Well, I probably shouldn't be surprised that even in Japan during the heat of summer we will find people down at the beach, and even swimming in the ocean, as this work by Hiroshige called Seven Mile Beach shows. Actually, I assumed (quite wrongly obviously) that the tradition of going to the beach and going for a swim was only something that us moderns did, but it seems that people have been looking for ways to cool off for centuries. However, it is noticeable that the people in this work do seem to be of the upper classes.
So we now return to autumn with Eisen's Plum Garden in Edo. The seasons change, but in a way they always go in a cycle. The heat of the summer has gone, and people are now preparing for the winter. The trees have lost their leaves, and everybody is hurrying about making sure they are stocked up. The wind is beginning to bite, and once again we are back to where we started.
Van Gogh's favourite season was said to have been autumn, no doubt because of all the bright colours in the trees and the that leaves slowly fall in preparation for winter. However, even though he may have preferred autumn, he found beauty in all of the seasons. Yet, whenever autumn approached, Van Gogh would get excited at the arrival of the vivid colours. He noted that while the old masters seemed to ignore autumn, many of his contemporaries indulged in its beauty. During this time Van Gogh would wander through the tree lined streets, and many of his paintings, particularly the still lifes, would reflect the fruit of the harvest. As such the NGV decided to begin their exhibition of Van Gogh's art during the autumn.
This is one of Van Gogh's earlier works called 'A Shepherd and his Flock'. He would spend time wandering through the country and took particular interest in the people around there. Once again we have the forgotten people being brought to life through the art of Van Gogh. The painting not only represents the Autumn, but also the hard working tendency of the Dutch people. Yet the darker and gloomier nature of this work is in contrast to many of Van Gogh's later works. Van Gogh has intended to send a batch of these paintings to Paris, yet his brother Theo believed that due to their dark colours they would be hard to sell.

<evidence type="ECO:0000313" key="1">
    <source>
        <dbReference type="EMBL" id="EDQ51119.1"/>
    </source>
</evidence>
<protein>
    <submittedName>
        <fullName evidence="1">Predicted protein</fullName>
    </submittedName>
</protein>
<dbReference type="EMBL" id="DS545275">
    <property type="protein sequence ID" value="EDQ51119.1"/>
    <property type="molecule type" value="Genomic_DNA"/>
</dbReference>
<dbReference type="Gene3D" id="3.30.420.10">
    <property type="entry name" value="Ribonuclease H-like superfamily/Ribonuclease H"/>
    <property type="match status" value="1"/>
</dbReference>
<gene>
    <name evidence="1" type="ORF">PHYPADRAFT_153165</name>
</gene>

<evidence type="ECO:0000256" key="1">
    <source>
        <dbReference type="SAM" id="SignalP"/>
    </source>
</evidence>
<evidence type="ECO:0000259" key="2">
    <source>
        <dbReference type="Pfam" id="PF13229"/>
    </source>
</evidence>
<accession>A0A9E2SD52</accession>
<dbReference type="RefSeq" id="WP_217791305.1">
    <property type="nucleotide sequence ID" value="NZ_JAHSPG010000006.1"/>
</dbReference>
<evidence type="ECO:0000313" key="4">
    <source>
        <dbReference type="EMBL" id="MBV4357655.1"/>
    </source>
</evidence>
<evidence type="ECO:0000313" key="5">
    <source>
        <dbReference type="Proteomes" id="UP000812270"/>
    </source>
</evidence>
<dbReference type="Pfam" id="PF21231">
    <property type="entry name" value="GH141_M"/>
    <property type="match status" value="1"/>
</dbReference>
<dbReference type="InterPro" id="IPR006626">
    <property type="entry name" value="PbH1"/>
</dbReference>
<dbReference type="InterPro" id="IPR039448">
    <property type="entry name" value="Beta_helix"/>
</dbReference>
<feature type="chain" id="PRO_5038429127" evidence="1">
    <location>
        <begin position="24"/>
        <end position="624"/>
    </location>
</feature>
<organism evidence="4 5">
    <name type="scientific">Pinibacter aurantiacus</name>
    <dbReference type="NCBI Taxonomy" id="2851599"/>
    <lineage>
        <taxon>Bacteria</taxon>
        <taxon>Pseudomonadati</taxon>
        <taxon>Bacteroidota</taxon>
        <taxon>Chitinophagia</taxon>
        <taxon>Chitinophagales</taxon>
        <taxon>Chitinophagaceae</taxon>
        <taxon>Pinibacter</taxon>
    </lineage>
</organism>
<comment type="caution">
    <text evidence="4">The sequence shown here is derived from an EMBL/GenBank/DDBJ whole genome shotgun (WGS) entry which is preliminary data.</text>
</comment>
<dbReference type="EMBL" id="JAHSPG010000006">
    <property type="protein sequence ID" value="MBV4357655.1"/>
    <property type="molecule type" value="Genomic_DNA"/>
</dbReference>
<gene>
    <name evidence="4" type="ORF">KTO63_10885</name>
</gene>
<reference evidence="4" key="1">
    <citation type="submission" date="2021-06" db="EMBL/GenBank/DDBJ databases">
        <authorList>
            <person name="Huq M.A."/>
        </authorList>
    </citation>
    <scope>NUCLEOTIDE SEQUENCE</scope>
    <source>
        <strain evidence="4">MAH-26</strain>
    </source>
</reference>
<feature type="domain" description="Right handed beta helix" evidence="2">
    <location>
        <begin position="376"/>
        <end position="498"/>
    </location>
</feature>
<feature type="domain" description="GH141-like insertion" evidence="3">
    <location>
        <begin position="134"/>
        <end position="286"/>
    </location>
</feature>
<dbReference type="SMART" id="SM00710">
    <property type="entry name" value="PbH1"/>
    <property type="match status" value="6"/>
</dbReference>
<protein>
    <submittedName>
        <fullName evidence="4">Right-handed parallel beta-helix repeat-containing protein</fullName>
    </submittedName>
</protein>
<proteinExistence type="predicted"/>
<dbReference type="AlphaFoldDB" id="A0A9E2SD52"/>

As we are aware, Van Gogh first traveled to Antwerp to study art but the lure of Paris soon caught him (as it does many of us) and he found himself down in the artist's colony of Montmatre. Well, despite it's bohemian nature even back then it was still a drawcard for the tourists. The above painting is called 'Terrace Cafe on Montmatre' and is reflective of his changing style, but at a time where he had resisted the lure of taking on the mantle of the impressionists
Thus we now come to some classic Van Gogh with a painting called 'Pine Trees at Sunset'. This was painted during his time at the asylum in St Remy, and was painted six months before his death. Van Gogh had a special fascination with pine trees, seeking to capture their spiritual and anthropomorphic nature. The trees that had been battered by the Autumn winds, no doubt a reflective of his state at the time, a man who had also been battered by the harsh winds of life, and looking as if winter was closing in ever more.
Winter is generally considered to be harsh and inhospitable, and in many cases is portrayed as such (though not always, as was the case of the painting where Schedlt froze over and children were skating on the ice). Yet Van Gogh never saw such things as cut and dry - there were layers to the seasons, even seasons as harsh as the winter. In a way the winter represented a world asleep, blanketed by snow, with the promise of a new dawn, and new life just around the corner. In a way it is a part of the cycle, a cycle that constantly renews itself.